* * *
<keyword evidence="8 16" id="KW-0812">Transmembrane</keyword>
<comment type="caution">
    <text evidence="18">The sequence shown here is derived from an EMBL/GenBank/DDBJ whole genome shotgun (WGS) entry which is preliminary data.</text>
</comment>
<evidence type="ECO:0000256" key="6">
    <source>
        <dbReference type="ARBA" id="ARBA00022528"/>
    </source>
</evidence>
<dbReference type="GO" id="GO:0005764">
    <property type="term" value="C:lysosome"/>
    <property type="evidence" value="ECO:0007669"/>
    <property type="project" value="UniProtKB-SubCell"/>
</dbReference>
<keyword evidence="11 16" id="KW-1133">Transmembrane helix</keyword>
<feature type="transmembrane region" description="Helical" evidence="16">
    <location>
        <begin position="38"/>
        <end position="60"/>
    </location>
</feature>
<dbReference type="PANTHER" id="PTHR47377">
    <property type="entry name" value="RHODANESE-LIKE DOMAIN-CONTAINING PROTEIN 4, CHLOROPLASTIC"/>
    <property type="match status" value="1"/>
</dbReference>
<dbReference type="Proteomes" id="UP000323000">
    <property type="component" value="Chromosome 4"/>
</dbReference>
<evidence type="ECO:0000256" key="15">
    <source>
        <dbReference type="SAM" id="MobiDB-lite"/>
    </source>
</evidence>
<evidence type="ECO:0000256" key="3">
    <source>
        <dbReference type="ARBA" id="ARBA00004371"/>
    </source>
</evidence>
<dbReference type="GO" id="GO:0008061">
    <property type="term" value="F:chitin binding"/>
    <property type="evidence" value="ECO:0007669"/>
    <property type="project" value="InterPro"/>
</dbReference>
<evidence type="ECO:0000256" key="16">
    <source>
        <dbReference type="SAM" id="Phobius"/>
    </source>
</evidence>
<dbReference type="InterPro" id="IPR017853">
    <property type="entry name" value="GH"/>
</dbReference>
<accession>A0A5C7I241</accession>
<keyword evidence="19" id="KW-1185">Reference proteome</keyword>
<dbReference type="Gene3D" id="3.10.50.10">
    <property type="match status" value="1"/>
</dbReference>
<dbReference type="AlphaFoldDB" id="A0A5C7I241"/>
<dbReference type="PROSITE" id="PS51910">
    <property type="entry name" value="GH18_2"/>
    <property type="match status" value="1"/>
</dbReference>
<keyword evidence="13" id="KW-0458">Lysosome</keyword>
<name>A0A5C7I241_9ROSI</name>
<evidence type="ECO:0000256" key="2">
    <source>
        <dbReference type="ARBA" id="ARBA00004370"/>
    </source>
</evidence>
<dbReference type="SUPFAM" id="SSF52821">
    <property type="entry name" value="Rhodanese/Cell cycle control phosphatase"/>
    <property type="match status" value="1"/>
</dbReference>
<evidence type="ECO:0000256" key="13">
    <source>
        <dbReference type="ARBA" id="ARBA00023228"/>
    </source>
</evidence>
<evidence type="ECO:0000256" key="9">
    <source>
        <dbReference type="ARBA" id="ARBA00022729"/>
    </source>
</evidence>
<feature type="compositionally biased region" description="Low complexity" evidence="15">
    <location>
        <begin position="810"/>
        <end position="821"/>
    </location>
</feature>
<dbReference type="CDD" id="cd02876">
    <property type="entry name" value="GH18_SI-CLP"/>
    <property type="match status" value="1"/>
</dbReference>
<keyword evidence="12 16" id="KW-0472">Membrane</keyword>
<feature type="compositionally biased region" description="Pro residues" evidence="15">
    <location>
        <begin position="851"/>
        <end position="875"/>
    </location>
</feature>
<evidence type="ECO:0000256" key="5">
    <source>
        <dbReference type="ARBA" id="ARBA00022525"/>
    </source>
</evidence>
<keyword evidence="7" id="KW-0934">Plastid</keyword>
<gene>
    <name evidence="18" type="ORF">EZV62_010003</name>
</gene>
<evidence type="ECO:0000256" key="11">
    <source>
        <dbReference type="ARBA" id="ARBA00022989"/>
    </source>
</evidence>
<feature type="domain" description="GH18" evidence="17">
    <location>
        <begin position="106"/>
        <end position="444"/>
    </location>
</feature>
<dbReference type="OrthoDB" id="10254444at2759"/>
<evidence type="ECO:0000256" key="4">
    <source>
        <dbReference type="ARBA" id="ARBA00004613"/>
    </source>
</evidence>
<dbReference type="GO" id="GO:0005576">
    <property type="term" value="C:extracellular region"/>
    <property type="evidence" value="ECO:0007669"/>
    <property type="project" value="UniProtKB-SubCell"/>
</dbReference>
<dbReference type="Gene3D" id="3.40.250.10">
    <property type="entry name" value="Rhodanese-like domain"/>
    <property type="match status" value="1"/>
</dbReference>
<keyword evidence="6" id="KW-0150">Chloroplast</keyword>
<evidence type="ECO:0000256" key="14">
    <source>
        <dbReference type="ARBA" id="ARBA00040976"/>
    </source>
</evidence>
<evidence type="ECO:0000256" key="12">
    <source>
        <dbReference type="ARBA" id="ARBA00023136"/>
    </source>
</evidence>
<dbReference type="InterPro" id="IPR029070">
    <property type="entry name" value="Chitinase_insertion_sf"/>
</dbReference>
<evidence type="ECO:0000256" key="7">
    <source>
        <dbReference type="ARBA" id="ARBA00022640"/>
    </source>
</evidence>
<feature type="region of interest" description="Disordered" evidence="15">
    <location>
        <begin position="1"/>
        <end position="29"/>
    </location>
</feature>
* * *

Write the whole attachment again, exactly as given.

<keyword evidence="8 16" id="KW-0812">Transmembrane</keyword>
<comment type="caution">
    <text evidence="18">The sequence shown here is derived from an EMBL/GenBank/DDBJ whole genome shotgun (WGS) entry which is preliminary data.</text>
</comment>
<evidence type="ECO:0000256" key="6">
    <source>
        <dbReference type="ARBA" id="ARBA00022528"/>
    </source>
</evidence>
<dbReference type="GO" id="GO:0005764">
    <property type="term" value="C:lysosome"/>
    <property type="evidence" value="ECO:0007669"/>
    <property type="project" value="UniProtKB-SubCell"/>
</dbReference>
<keyword evidence="11 16" id="KW-1133">Transmembrane helix</keyword>
<feature type="transmembrane region" description="Helical" evidence="16">
    <location>
        <begin position="38"/>
        <end position="60"/>
    </location>
</feature>
<dbReference type="PANTHER" id="PTHR47377">
    <property type="entry name" value="RHODANESE-LIKE DOMAIN-CONTAINING PROTEIN 4, CHLOROPLASTIC"/>
    <property type="match status" value="1"/>
</dbReference>
<dbReference type="Proteomes" id="UP000323000">
    <property type="component" value="Chromosome 4"/>
</dbReference>
<evidence type="ECO:0000256" key="15">
    <source>
        <dbReference type="SAM" id="MobiDB-lite"/>
    </source>
</evidence>
<evidence type="ECO:0000256" key="3">
    <source>
        <dbReference type="ARBA" id="ARBA00004371"/>
    </source>
</evidence>
<dbReference type="GO" id="GO:0008061">
    <property type="term" value="F:chitin binding"/>
    <property type="evidence" value="ECO:0007669"/>
    <property type="project" value="InterPro"/>
</dbReference>
<evidence type="ECO:0000256" key="16">
    <source>
        <dbReference type="SAM" id="Phobius"/>
    </source>
</evidence>
<dbReference type="InterPro" id="IPR017853">
    <property type="entry name" value="GH"/>
</dbReference>
<accession>A0A5C7I241</accession>
<keyword evidence="19" id="KW-1185">Reference proteome</keyword>
<dbReference type="Gene3D" id="3.10.50.10">
    <property type="match status" value="1"/>
</dbReference>
<dbReference type="AlphaFoldDB" id="A0A5C7I241"/>
<dbReference type="PROSITE" id="PS51910">
    <property type="entry name" value="GH18_2"/>
    <property type="match status" value="1"/>
</dbReference>
<keyword evidence="13" id="KW-0458">Lysosome</keyword>
<name>A0A5C7I241_9ROSI</name>
<evidence type="ECO:0000256" key="2">
    <source>
        <dbReference type="ARBA" id="ARBA00004370"/>
    </source>
</evidence>
<dbReference type="SUPFAM" id="SSF52821">
    <property type="entry name" value="Rhodanese/Cell cycle control phosphatase"/>
    <property type="match status" value="1"/>
</dbReference>
<evidence type="ECO:0000256" key="13">
    <source>
        <dbReference type="ARBA" id="ARBA00023228"/>
    </source>
</evidence>
<evidence type="ECO:0000256" key="9">
    <source>
        <dbReference type="ARBA" id="ARBA00022729"/>
    </source>
</evidence>
<feature type="compositionally biased region" description="Low complexity" evidence="15">
    <location>
        <begin position="810"/>
        <end position="821"/>
    </location>
</feature>
<dbReference type="CDD" id="cd02876">
    <property type="entry name" value="GH18_SI-CLP"/>
    <property type="match status" value="1"/>
</dbReference>
<keyword evidence="12 16" id="KW-0472">Membrane</keyword>
<feature type="compositionally biased region" description="Pro residues" evidence="15">
    <location>
        <begin position="851"/>
        <end position="875"/>
    </location>
</feature>
<evidence type="ECO:0000256" key="5">
    <source>
        <dbReference type="ARBA" id="ARBA00022525"/>
    </source>
</evidence>
<keyword evidence="7" id="KW-0934">Plastid</keyword>
<gene>
    <name evidence="18" type="ORF">EZV62_010003</name>
</gene>
<evidence type="ECO:0000256" key="11">
    <source>
        <dbReference type="ARBA" id="ARBA00022989"/>
    </source>
</evidence>
<feature type="domain" description="GH18" evidence="17">
    <location>
        <begin position="106"/>
        <end position="444"/>
    </location>
</feature>
<dbReference type="OrthoDB" id="10254444at2759"/>
<evidence type="ECO:0000256" key="4">
    <source>
        <dbReference type="ARBA" id="ARBA00004613"/>
    </source>
</evidence>
<dbReference type="GO" id="GO:0005576">
    <property type="term" value="C:extracellular region"/>
    <property type="evidence" value="ECO:0007669"/>
    <property type="project" value="UniProtKB-SubCell"/>
</dbReference>
<dbReference type="Gene3D" id="3.40.250.10">
    <property type="entry name" value="Rhodanese-like domain"/>
    <property type="match status" value="1"/>
</dbReference>
<keyword evidence="6" id="KW-0150">Chloroplast</keyword>
<evidence type="ECO:0000256" key="14">
    <source>
        <dbReference type="ARBA" id="ARBA00040976"/>
    </source>
</evidence>
<evidence type="ECO:0000256" key="12">
    <source>
        <dbReference type="ARBA" id="ARBA00023136"/>
    </source>
</evidence>
<dbReference type="InterPro" id="IPR029070">
    <property type="entry name" value="Chitinase_insertion_sf"/>
</dbReference>
<evidence type="ECO:0000256" key="7">
    <source>
        <dbReference type="ARBA" id="ARBA00022640"/>
    </source>
</evidence>
<feature type="region of interest" description="Disordered" evidence="15">
    <location>
        <begin position="1"/>
        <end position="29"/>
    </location>
</feature>